Coral Spawning 1 Coral Spawning 2 Coral Spawning 3

Coral Spawning

Corals cannot move around to find mates, but instead reproduce through a technique known as spawning. In coral spawning, all of the corals from one species will release their eggs and sperm into the water over about 15 minutes, which rise to the surface and fertilize.  This event, which usually happens just once a year for most corals, is one of the most amazing and miraculous events in all of nature. Not only is it amazing that corals can all time this event without having a brain or any means of communication, this is also where the next generation of corals will come from. Each coral that settles successfully is called a coral recruit, and is a distinct individual genetically. These recruits replace any adults that die, and also help to keep corals adapting to changing conditions in the planet’s oceans.

In our Coral Spawning and Larval Rearing Project, we go out and observe this event, and then collect eggs and sperm to stock out culturing ponds with larvae. We then take care of the larvae for several years, until they are big enough to be transplanted to the natural reef or artificial reefs as part of our different restoration programs. Most coral restoration programs  focus on the asexual reproduction (cloning) of corals, but we are working on methods to increase the availability or using coral spawning capture and rearing to restore damaged reef areas.


Goneastrea coral spawning

A goniastrea coral releases egg and sperm bundles into the water in Chalok Ban Kao, Koh Tao, 2012.

Did you know that Charles Darwin is actually attributed with being the world’s first coral restorationist? He discovered that a broken coral rolling around in the sand would usually die, but by securing that coral to a piece of bamboo driven into the sand it could be saved. In the 150 years since, coral restoration has not come that much further – the materials and techniques have evolved, but the concept is still mostly the same: securing broken pieces or corals so they can regrow.


In fact, most programs around the world use what they call ‘donor corals’ to create feedstocks for their nurseries and restoration work. This means they select healthy corals from the reef, break them up into hundreds of pieces, and then grow new colonies from those pieces (cloning corals). Short term success is usually very high when this method is used, it is easy to get new coral colonies to grow from the fragments.


coral eggs

The red bundles in this cross section of Goniastrea are the egg and sperm bundles, almost ready for release after the full moon

Unfortunately, most of these projects overlook the problems with diversity created by filling reefs with cloned colonies. Some inherent problems include:

  • Reduced species diversity (reduced habitat diversity for other animals)
  • Genetic bottle necking or founder effects
  • Inbreeding or the inability to breed (coral cannot ‘self’ or reproduce with other colonies that have the exact same DNA)
  • Reduced ability to adapt to climate change
  • Reduced Reef Resilience (the ability of the reef to withstand or rebound from disturbances)

Due to these problems the long-term success of these projects are often low, and in some cases leads to reduced health, abundance, or diversity of the coral populations and reefs.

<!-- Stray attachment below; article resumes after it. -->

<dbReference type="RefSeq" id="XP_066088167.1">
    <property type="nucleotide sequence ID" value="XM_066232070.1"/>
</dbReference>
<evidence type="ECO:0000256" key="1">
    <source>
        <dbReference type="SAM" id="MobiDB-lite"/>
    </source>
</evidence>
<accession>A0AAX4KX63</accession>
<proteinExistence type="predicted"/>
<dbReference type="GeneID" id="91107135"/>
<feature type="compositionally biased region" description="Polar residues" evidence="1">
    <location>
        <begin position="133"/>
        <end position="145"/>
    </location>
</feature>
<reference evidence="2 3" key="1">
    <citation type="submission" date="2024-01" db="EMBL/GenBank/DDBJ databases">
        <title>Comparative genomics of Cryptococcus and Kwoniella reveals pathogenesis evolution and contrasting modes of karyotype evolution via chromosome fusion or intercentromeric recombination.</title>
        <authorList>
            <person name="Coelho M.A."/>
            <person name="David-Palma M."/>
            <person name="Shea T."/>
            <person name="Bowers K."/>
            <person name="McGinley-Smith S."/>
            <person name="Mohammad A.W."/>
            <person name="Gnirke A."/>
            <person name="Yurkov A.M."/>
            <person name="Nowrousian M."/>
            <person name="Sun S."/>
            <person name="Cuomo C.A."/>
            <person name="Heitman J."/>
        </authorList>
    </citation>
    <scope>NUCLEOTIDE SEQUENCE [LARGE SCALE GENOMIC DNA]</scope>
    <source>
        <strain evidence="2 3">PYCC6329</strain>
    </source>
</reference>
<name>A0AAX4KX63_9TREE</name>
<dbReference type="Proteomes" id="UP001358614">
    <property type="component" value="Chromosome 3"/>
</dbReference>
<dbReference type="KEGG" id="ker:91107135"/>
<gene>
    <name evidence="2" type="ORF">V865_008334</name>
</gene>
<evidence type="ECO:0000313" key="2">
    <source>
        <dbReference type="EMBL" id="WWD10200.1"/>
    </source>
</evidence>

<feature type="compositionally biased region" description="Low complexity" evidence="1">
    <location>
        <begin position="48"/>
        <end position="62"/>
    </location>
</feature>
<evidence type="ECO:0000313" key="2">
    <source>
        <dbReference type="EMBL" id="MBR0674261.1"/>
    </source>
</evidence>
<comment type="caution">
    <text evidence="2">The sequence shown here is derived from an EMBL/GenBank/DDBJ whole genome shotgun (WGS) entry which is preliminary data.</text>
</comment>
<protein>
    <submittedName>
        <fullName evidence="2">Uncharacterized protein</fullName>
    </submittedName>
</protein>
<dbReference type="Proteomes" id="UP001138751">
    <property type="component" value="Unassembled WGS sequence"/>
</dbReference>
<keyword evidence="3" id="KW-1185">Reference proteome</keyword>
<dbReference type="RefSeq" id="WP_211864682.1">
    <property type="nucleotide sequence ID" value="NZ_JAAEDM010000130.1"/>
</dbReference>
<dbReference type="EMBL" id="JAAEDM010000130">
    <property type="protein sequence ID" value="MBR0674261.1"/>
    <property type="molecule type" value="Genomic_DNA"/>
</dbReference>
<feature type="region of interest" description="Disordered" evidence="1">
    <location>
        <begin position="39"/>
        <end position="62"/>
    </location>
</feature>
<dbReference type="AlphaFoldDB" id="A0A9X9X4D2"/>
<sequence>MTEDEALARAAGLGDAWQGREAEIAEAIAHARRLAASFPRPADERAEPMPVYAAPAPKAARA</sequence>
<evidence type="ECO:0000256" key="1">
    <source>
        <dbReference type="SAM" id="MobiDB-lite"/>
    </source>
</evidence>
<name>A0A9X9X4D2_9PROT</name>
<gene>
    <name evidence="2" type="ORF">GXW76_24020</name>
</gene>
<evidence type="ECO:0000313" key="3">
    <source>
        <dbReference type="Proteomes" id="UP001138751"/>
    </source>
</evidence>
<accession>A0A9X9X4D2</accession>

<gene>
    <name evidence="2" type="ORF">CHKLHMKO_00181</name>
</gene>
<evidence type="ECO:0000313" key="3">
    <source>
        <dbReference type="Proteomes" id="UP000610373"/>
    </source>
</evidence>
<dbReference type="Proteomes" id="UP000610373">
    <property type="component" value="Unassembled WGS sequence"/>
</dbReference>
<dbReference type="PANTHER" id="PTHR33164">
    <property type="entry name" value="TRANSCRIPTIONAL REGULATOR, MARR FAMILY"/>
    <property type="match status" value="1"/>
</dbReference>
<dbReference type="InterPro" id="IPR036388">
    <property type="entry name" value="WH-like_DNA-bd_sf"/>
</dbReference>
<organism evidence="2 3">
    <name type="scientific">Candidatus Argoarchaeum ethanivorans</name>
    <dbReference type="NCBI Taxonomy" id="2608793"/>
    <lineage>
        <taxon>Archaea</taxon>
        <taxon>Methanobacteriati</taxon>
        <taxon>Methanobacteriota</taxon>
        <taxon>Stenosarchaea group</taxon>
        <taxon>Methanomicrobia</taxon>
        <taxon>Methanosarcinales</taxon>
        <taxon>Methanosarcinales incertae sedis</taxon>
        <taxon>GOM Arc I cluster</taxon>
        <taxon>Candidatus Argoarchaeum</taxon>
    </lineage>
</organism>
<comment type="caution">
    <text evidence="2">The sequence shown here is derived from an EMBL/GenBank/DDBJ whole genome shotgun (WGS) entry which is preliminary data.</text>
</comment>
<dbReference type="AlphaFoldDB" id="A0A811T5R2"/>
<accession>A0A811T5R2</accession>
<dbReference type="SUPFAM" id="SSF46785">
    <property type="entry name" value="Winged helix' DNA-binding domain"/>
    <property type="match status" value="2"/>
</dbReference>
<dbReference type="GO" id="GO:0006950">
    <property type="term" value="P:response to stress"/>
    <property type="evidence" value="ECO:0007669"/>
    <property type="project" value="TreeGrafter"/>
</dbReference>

Since 2010, we have been developing this program alongside the Prince of Songkla University (Hat Yai), with the hopes that one day most of our feedstocks for restoration are derived from larval culturing projects.  This allows us to create feedstocks for restoration that are all genetic individuals. With these techniques we hope to increase our long term success and create more resilient reefs around our island that will better adapt to changes in our local and global climate.


Students in our program learn about coral life cycles, taking a genetic approach to coral restoration, coral spawning timing, gamete collection, and coral larvae culturing. Twice a year (around February and March) we dive to observe coral spawning and capture coral eggs and sperm for our selective breeding program. These gametes are then cross fertilized, reared up in tanks on land, and then transplanted back to the local reefs. Furthermore, we are developing a manual to teach other local or community based managers how to implement the same techniques in their areas to increase the long-term success of their coral restoration efforts.


Check out the links below to learn more about our spawning programs:

– Coral Spawning and Larval Culturing Programs for Reef Restoration

– ‘A Coral’s Journey,’ A Documentary by Alex Aubert

– The Magic of Coral Spawning, 2014

– Coral Reef Restoration for Increased Genetic Diversity


Volunteers Look after the coral embryos in 2010

Volunteers Look after the coral embryos in 2010

Coral Gametes are fertilized in buckets on the boat

Coral Gametes are fertilized in buckets on the boat

A 2.5 year old colony of goneastrea growing on aritficial substrates from our 2010 project

A 2.5 year old colony of goneastrea growing on artificial substrates from our 2010 project

A colony of Goneastrea growing on the artificial substrate

An 11 month old colony of Goneastrea growing on the artificial substrate from our 2012 project

Contact Us Button